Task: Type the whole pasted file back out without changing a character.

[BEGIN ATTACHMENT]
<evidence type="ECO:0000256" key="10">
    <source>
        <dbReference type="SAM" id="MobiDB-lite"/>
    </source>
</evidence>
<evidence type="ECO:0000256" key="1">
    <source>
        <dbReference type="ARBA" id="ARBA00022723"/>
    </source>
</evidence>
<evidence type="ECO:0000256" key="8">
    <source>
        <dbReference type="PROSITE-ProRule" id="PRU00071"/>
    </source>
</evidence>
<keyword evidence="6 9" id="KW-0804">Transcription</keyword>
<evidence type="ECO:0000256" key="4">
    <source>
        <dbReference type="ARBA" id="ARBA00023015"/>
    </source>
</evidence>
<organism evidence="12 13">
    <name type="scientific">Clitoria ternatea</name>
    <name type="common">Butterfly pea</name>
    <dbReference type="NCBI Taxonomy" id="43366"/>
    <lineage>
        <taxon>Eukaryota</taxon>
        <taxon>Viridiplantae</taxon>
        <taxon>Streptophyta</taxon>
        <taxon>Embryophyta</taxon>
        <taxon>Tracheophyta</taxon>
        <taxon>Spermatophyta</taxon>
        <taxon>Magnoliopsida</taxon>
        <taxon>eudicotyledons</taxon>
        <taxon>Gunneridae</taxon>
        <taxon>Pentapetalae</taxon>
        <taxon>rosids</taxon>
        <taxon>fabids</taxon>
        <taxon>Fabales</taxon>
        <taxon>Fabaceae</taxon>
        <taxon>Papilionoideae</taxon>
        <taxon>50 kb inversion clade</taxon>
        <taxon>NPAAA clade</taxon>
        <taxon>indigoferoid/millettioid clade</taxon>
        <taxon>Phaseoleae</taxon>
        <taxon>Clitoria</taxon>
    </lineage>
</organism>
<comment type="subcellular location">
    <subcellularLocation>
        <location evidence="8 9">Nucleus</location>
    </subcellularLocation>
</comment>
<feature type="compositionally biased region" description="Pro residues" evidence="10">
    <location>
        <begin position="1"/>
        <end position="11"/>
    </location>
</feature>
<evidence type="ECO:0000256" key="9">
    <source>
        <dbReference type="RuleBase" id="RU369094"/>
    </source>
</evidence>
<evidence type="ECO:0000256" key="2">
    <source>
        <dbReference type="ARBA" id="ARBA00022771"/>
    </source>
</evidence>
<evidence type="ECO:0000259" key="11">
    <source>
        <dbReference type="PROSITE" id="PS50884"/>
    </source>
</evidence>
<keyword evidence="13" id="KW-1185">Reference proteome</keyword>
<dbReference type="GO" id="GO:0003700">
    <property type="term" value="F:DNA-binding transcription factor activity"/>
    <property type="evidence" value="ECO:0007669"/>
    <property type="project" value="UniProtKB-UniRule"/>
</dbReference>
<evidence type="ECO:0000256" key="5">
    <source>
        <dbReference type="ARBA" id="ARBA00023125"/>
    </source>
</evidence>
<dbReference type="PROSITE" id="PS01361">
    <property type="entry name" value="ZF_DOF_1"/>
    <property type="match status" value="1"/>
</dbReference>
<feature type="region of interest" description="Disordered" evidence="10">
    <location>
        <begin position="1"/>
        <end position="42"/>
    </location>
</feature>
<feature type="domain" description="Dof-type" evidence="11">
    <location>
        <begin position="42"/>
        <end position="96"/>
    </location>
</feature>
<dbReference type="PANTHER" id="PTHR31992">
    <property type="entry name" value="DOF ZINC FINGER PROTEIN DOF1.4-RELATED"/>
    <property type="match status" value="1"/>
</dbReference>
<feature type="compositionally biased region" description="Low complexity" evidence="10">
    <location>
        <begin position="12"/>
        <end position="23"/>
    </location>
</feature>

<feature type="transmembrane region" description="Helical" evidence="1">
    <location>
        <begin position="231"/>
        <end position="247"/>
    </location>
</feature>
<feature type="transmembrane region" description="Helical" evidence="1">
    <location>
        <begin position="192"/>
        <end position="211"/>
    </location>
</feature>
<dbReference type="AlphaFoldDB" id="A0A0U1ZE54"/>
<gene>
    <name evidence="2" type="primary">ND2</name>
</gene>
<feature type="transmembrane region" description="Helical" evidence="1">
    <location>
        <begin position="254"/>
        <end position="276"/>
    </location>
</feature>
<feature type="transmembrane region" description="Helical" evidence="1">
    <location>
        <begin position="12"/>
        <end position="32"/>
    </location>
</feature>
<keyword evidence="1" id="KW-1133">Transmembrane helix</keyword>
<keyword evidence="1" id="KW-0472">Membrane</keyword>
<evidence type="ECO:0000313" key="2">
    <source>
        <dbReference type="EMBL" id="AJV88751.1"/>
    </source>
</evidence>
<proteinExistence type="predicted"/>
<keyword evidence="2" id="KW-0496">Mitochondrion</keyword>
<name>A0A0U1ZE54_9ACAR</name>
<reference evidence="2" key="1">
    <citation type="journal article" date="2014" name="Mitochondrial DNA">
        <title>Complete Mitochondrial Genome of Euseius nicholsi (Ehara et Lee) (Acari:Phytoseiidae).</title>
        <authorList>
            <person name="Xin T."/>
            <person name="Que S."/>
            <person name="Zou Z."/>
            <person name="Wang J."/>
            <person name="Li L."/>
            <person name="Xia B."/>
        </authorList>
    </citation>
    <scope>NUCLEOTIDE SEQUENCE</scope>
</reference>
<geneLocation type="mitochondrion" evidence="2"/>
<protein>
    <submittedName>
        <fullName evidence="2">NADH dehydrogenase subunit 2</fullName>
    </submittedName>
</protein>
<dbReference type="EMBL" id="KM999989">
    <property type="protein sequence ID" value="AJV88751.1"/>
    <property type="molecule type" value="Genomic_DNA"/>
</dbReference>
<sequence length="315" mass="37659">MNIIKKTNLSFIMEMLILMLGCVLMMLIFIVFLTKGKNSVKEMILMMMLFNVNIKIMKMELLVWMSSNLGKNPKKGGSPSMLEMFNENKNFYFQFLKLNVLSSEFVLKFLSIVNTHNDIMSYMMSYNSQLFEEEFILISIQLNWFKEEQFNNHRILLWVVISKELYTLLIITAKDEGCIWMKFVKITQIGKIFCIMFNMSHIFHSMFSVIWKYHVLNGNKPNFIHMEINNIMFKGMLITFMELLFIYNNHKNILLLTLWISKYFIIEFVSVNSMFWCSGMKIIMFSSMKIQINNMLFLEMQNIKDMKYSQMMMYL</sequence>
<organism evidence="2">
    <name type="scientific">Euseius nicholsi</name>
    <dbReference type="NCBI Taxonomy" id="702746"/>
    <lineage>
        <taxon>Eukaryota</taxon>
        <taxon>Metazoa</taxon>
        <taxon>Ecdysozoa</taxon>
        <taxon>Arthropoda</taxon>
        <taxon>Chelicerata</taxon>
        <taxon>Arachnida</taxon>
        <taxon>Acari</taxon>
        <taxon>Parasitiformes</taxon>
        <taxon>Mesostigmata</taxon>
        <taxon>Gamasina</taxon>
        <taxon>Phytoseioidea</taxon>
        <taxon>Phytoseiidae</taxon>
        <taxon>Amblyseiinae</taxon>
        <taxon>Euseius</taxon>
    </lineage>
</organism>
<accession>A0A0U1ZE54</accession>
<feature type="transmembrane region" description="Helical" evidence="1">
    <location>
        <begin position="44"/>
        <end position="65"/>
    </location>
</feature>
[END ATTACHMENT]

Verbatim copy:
<evidence type="ECO:0000256" key="10">
    <source>
        <dbReference type="SAM" id="MobiDB-lite"/>
    </source>
</evidence>
<evidence type="ECO:0000256" key="1">
    <source>
        <dbReference type="ARBA" id="ARBA00022723"/>
    </source>
</evidence>
<evidence type="ECO:0000256" key="8">
    <source>
        <dbReference type="PROSITE-ProRule" id="PRU00071"/>
    </source>
</evidence>
<keyword evidence="6 9" id="KW-0804">Transcription</keyword>
<evidence type="ECO:0000256" key="4">
    <source>
        <dbReference type="ARBA" id="ARBA00023015"/>
    </source>
</evidence>
<organism evidence="12 13">
    <name type="scientific">Clitoria ternatea</name>
    <name type="common">Butterfly pea</name>
    <dbReference type="NCBI Taxonomy" id="43366"/>
    <lineage>
        <taxon>Eukaryota</taxon>
        <taxon>Viridiplantae</taxon>
        <taxon>Streptophyta</taxon>
        <taxon>Embryophyta</taxon>
        <taxon>Tracheophyta</taxon>
        <taxon>Spermatophyta</taxon>
        <taxon>Magnoliopsida</taxon>
        <taxon>eudicotyledons</taxon>
        <taxon>Gunneridae</taxon>
        <taxon>Pentapetalae</taxon>
        <taxon>rosids</taxon>
        <taxon>fabids</taxon>
        <taxon>Fabales</taxon>
        <taxon>Fabaceae</taxon>
        <taxon>Papilionoideae</taxon>
        <taxon>50 kb inversion clade</taxon>
        <taxon>NPAAA clade</taxon>
        <taxon>indigoferoid/millettioid clade</taxon>
        <taxon>Phaseoleae</taxon>
        <taxon>Clitoria</taxon>
    </lineage>
</organism>
<comment type="subcellular location">
    <subcellularLocation>
        <location evidence="8 9">Nucleus</location>
    </subcellularLocation>
</comment>
<feature type="compositionally biased region" description="Pro residues" evidence="10">
    <location>
        <begin position="1"/>
        <end position="11"/>
    </location>
</feature>
<evidence type="ECO:0000256" key="9">
    <source>
        <dbReference type="RuleBase" id="RU369094"/>
    </source>
</evidence>
<evidence type="ECO:0000256" key="2">
    <source>
        <dbReference type="ARBA" id="ARBA00022771"/>
    </source>
</evidence>
<evidence type="ECO:0000259" key="11">
    <source>
        <dbReference type="PROSITE" id="PS50884"/>
    </source>
</evidence>
<keyword evidence="13" id="KW-1185">Reference proteome</keyword>
<dbReference type="GO" id="GO:0003700">
    <property type="term" value="F:DNA-binding transcription factor activity"/>
    <property type="evidence" value="ECO:0007669"/>
    <property type="project" value="UniProtKB-UniRule"/>
</dbReference>
<evidence type="ECO:0000256" key="5">
    <source>
        <dbReference type="ARBA" id="ARBA00023125"/>
    </source>
</evidence>
<dbReference type="PROSITE" id="PS01361">
    <property type="entry name" value="ZF_DOF_1"/>
    <property type="match status" value="1"/>
</dbReference>
<feature type="region of interest" description="Disordered" evidence="10">
    <location>
        <begin position="1"/>
        <end position="42"/>
    </location>
</feature>
<feature type="domain" description="Dof-type" evidence="11">
    <location>
        <begin position="42"/>
        <end position="96"/>
    </location>
</feature>
<dbReference type="PANTHER" id="PTHR31992">
    <property type="entry name" value="DOF ZINC FINGER PROTEIN DOF1.4-RELATED"/>
    <property type="match status" value="1"/>
</dbReference>
<feature type="compositionally biased region" description="Low complexity" evidence="10">
    <location>
        <begin position="12"/>
        <end position="23"/>
    </location>
</feature>

<feature type="transmembrane region" description="Helical" evidence="1">
    <location>
        <begin position="231"/>
        <end position="247"/>
    </location>
</feature>
<feature type="transmembrane region" description="Helical" evidence="1">
    <location>
        <begin position="192"/>
        <end position="211"/>
    </location>
</feature>
<dbReference type="AlphaFoldDB" id="A0A0U1ZE54"/>
<gene>
    <name evidence="2" type="primary">ND2</name>
</gene>
<feature type="transmembrane region" description="Helical" evidence="1">
    <location>
        <begin position="254"/>
        <end position="276"/>
    </location>
</feature>
<feature type="transmembrane region" description="Helical" evidence="1">
    <location>
        <begin position="12"/>
        <end position="32"/>
    </location>
</feature>
<keyword evidence="1" id="KW-1133">Transmembrane helix</keyword>
<keyword evidence="1" id="KW-0472">Membrane</keyword>
<evidence type="ECO:0000313" key="2">
    <source>
        <dbReference type="EMBL" id="AJV88751.1"/>
    </source>
</evidence>
<proteinExistence type="predicted"/>
<keyword evidence="2" id="KW-0496">Mitochondrion</keyword>
<name>A0A0U1ZE54_9ACAR</name>
<reference evidence="2" key="1">
    <citation type="journal article" date="2014" name="Mitochondrial DNA">
        <title>Complete Mitochondrial Genome of Euseius nicholsi (Ehara et Lee) (Acari:Phytoseiidae).</title>
        <authorList>
            <person name="Xin T."/>
            <person name="Que S."/>
            <person name="Zou Z."/>
            <person name="Wang J."/>
            <person name="Li L."/>
            <person name="Xia B."/>
        </authorList>
    </citation>
    <scope>NUCLEOTIDE SEQUENCE</scope>
</reference>
<geneLocation type="mitochondrion" evidence="2"/>
<protein>
    <submittedName>
        <fullName evidence="2">NADH dehydrogenase subunit 2</fullName>
    </submittedName>
</protein>
<dbReference type="EMBL" id="KM999989">
    <property type="protein sequence ID" value="AJV88751.1"/>
    <property type="molecule type" value="Genomic_DNA"/>
</dbReference>
<sequence length="315" mass="37659">MNIIKKTNLSFIMEMLILMLGCVLMMLIFIVFLTKGKNSVKEMILMMMLFNVNIKIMKMELLVWMSSNLGKNPKKGGSPSMLEMFNENKNFYFQFLKLNVLSSEFVLKFLSIVNTHNDIMSYMMSYNSQLFEEEFILISIQLNWFKEEQFNNHRILLWVVISKELYTLLIITAKDEGCIWMKFVKITQIGKIFCIMFNMSHIFHSMFSVIWKYHVLNGNKPNFIHMEINNIMFKGMLITFMELLFIYNNHKNILLLTLWISKYFIIEFVSVNSMFWCSGMKIIMFSSMKIQINNMLFLEMQNIKDMKYSQMMMYL</sequence>
<organism evidence="2">
    <name type="scientific">Euseius nicholsi</name>
    <dbReference type="NCBI Taxonomy" id="702746"/>
    <lineage>
        <taxon>Eukaryota</taxon>
        <taxon>Metazoa</taxon>
        <taxon>Ecdysozoa</taxon>
        <taxon>Arthropoda</taxon>
        <taxon>Chelicerata</taxon>
        <taxon>Arachnida</taxon>
        <taxon>Acari</taxon>
        <taxon>Parasitiformes</taxon>
        <taxon>Mesostigmata</taxon>
        <taxon>Gamasina</taxon>
        <taxon>Phytoseioidea</taxon>
        <taxon>Phytoseiidae</taxon>
        <taxon>Amblyseiinae</taxon>
        <taxon>Euseius</taxon>
    </lineage>
</organism>
<accession>A0A0U1ZE54</accession>
<feature type="transmembrane region" description="Helical" evidence="1">
    <location>
        <begin position="44"/>
        <end position="65"/>
    </location>
</feature>